In this case, the Braggs' business is agricultural and therefore heavily dependent on water. The particular crop cultivated by the Braggs, pecans, needs water year-round. The Braggs' source of water is either sub-surface or rain. Rain, at least in drought-ridden Texas, is inconsistent and unpredictable. . . . This is especially so in semi-arid Medina County, Texas. Mr. Bragg's testimony established that a lack of sufficient water not only effects the yield of the current crop but also the quality and size of the pecans in a future crop. No expert disputed that rain alone could not provide a sufficient source of water. Therefore, we conclude the Act's restrictions on the amount of water the Braggs could draw from their own wells weighs in favor of a compensable taking.
Id. at *21.
With this declaration, I submit, the Texas Court of Appeals both has attempted to elevate historical water rights over new ecological realities and created a major legal impediment for any government entity trying to rationally address changing--especially declining--water resources. Endangered species or not, government regulation or not, overpumping the Edwards Aquifer and increasing droughts in Texas will eventually destroy the value of all private property claims to water (and maybe the value of all private property, period) in many parts of Texas. Instead of encouraging the Texas Legislature and the EAA to deal rationally with these new realities--including the reality that there just isn't enough water for everyone to do everything they want for the rest of their lives--the Texas courts have effectively forced the EAA to assume all costs of attempting to ameliorate the shortage.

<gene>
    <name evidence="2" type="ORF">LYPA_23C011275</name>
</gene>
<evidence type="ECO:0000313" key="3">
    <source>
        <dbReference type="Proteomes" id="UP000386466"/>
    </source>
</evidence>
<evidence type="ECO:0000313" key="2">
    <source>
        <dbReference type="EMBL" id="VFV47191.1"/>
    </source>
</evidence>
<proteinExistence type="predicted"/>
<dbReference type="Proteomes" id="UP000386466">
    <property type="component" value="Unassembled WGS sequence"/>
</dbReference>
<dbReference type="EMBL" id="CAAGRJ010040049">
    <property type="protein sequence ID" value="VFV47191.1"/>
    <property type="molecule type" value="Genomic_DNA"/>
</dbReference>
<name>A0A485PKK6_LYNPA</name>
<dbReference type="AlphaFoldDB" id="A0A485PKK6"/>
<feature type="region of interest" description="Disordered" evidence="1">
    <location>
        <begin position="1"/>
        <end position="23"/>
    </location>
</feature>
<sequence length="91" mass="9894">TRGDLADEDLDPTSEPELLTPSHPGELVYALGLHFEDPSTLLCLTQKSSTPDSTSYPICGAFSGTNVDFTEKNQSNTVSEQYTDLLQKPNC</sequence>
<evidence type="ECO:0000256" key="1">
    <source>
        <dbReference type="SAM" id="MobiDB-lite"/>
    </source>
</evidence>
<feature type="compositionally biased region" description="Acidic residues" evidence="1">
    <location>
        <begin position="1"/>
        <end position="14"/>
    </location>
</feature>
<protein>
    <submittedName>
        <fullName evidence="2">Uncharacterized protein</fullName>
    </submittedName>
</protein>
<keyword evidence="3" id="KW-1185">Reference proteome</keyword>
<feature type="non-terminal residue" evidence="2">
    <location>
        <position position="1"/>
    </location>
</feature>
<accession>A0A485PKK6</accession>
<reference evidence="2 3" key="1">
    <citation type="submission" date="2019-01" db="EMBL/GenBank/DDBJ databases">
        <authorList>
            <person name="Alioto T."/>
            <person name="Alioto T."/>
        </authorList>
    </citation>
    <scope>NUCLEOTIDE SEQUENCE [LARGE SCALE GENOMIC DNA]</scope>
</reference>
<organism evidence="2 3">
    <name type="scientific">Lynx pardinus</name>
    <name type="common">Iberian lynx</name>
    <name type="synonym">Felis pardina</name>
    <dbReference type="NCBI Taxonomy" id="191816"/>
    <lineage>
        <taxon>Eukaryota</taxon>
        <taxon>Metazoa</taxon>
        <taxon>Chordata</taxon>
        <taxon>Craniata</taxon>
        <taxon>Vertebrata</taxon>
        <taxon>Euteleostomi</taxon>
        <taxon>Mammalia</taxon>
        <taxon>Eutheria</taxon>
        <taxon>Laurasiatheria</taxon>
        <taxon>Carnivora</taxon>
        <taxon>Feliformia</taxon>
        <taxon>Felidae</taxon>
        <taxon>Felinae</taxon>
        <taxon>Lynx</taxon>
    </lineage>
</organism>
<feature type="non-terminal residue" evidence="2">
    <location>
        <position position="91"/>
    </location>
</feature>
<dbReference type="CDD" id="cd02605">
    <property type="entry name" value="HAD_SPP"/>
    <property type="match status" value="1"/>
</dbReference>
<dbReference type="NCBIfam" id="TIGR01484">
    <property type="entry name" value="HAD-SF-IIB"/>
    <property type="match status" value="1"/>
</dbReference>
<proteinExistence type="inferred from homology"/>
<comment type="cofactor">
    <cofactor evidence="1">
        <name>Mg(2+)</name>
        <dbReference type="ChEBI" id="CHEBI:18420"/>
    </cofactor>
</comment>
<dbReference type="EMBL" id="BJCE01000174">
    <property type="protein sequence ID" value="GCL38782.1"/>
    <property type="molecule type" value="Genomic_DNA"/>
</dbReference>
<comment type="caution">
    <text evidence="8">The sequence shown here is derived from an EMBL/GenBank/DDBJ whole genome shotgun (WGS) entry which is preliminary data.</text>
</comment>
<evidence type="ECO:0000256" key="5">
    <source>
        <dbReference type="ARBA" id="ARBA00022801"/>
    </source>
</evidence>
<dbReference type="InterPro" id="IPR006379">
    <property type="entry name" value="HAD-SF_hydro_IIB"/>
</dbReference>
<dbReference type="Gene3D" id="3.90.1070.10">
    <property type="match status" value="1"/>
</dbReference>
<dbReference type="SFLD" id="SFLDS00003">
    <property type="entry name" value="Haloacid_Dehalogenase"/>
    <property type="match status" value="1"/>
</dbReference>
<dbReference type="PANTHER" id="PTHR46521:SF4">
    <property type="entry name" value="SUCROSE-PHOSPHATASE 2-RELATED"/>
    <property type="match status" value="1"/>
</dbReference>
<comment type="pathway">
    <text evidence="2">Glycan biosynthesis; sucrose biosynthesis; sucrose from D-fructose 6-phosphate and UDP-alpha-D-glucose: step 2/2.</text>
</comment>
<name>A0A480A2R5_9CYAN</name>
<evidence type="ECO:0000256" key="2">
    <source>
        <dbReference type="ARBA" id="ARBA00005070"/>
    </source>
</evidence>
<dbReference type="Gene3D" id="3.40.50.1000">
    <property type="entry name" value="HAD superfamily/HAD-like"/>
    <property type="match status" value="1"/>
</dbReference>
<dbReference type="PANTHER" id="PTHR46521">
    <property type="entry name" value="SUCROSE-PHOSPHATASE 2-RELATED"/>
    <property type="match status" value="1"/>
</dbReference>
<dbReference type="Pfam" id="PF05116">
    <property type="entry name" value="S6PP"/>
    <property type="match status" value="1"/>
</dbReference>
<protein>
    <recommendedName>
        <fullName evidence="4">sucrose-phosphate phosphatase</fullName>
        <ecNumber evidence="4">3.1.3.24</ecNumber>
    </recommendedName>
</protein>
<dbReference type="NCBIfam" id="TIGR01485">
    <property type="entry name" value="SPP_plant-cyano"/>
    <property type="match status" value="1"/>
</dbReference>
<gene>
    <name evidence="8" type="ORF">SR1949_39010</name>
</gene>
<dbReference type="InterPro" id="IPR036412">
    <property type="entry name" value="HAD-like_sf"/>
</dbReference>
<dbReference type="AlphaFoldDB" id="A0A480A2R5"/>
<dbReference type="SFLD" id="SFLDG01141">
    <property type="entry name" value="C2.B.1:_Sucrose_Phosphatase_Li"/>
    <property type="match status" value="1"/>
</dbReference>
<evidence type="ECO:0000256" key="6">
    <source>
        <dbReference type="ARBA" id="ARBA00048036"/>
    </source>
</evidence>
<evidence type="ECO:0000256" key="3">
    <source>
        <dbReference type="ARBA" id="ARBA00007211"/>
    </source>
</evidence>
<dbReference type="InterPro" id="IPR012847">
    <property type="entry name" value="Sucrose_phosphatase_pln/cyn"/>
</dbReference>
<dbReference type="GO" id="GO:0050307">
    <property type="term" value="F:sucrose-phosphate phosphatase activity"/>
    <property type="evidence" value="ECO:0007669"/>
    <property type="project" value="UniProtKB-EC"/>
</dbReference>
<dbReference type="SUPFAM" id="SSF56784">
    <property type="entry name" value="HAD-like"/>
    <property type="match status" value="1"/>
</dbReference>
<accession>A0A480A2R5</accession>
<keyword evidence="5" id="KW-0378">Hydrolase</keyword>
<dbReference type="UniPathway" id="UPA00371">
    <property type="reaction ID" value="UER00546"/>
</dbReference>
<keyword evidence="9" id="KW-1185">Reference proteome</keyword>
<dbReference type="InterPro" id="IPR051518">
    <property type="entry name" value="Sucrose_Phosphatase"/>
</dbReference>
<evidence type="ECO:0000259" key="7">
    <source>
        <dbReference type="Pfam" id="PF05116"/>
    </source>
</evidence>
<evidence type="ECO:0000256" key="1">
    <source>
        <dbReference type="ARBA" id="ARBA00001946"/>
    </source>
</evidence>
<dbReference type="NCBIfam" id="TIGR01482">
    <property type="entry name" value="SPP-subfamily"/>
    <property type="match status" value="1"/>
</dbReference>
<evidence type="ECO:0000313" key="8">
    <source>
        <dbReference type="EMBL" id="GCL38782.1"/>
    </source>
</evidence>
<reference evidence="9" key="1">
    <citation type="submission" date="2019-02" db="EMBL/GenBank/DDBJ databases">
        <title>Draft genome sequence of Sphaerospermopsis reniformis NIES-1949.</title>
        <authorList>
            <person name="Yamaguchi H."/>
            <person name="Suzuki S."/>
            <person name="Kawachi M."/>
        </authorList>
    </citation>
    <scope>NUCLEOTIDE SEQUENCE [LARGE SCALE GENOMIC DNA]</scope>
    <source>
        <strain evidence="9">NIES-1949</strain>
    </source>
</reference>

Should the State of Texas or EAA callously let the Edwards Aquifer go dry? I'd like to argue "no"--but I don't think it should have to pay landowners who rush headlong into that disastrous result, either. Constitutional "takings" clauses need to accommodate changing ecological realities and the tragedy of the commons, or they will just make those tragedies worse. At one point, the common law recognized this hard reality through the doctrine of public necessity and police power defenses to takings liability, but those limitations on "takings" liability seem to have been forgotten.
So, the question we should all be contemplating: When does groundwater pumping become a public nuisance, or create a public emergency?
--Robin Kundis Craig, William H. Leary Professor of Law, University of Utah S.J. Quinney College of Law